We have added what we have been asked the most, but if your questions do not appear below, please do not hesitate to contact us.

We would gladly assist you with anything you would like to know.

Does a flow hive work in South Africa?

Absolutely, a flow hive works well with the Cape honey bee and African bee.

There was a study done on a wine farm in Stellenbosch a few years back, where a beekeeper did a trial on the flow hive. Find the post on our website.

Our own hives are also working very well and the bees took to the flow frames quickly and put them to good use.

Do the bees willingly build on the flow frames and fill them?

Yes, if you are adding a flow super onto a conventional hive, the bees will move straight up into the flow super and start building on the flow frames.

If you put out a baited hive, and a swarm moves in, it will be a few weeks before you notice bees in the flow super.

The bees first have to start building comb onto the brood frames, and once they have finished in the brood box, they start moving up to the super box.

How long does it take before I can harvest the first honey?

This will depend on whether you added a super flow kit onto an active hive or if you put out a baited hive to attract a swarm.

If you added a super flow kit to an active hive, the frames can be full in as quickly as 2 weeks if pollen and nectar is freely available close to the hive, and there is a strong swarm in the hive. In low rainfall areas, expect to wait much longer!

If you put out a baited hive, expect to wait 9 to 12 months for the first harvest. After the first harvest your swing around time will be much quicker.

How much honey comes out of a flow hive?

Each frame can hold up to 3kg of honey when full, so expect to harvest between 1 to 3 kg per frame.

How do I know when to harvest the flow frames?

You will wait for the bees to cap the honey cells off. With viewing windows, it is much easier to see the capping process without disturbing the bees.

Once the whole frame is capped, it is ready to harvest. Each frame can be harvested separately.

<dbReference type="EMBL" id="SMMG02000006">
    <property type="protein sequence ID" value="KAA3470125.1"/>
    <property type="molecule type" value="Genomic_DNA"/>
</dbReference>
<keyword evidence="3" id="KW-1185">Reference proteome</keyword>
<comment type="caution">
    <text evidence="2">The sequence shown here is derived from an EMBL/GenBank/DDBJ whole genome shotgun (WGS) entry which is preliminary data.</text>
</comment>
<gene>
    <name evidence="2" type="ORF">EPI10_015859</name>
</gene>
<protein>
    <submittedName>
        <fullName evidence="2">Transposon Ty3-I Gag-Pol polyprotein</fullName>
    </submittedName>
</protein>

You can then harvest frames that are ready and leave frames that still need to be capped.

What extra equipment will I need to keep bees?

Though the harvesting process doesn’t require any equipment, health inspections and brood maintenance on the hive would. In order to open up a hive, you need a smoker, hive tool, bee suit and gloves.

Talk to an experienced beekeeper in your area, about what he recommends, and when to do it.

Do I need to wear a bee suit or gloves when I harvest honey?

This will depend on how aggressive the swarm of bees is that is in your hive. It is recommended to have at least a bee veil on, because getting stung in the face is no fun.

If harvesting on a warm early evening, the doors on the hive can be closed down keeping the bees in, which will prevent them from buzzing around while harvesting. It is possible to tap honey off at the back of the hive without any of the bees coming and going in the front to notice.

However, sooner or later all beekeepers get stung though! Some people have allergies to bee stings, so please be aware of the potential hazards when considering beekeeping as a hobby or profession.

Is there a best time of the day to harvest honey from a flow frame?

Any time of the day or night is fine, because the hive is not opened.

Things to keep in mind though, ambient temperature is a factor. With very cold weather, honey flow is very slow.

Try for the warm part of the day or night, so that the honey drains quicker. Most bees also tend to be more calm in the late afternoon.

Do I need to leave some honey in the flow hive for the bees?

Yes, this is the same with all beekeeping.

It all depends on how harsh your winters or summers are. If there are times of the year that no nectar is available, the bees will need honey to get them through the tough times. Consult with a beekeeper in your area about how much and when honey must be left in the hive for the bees.

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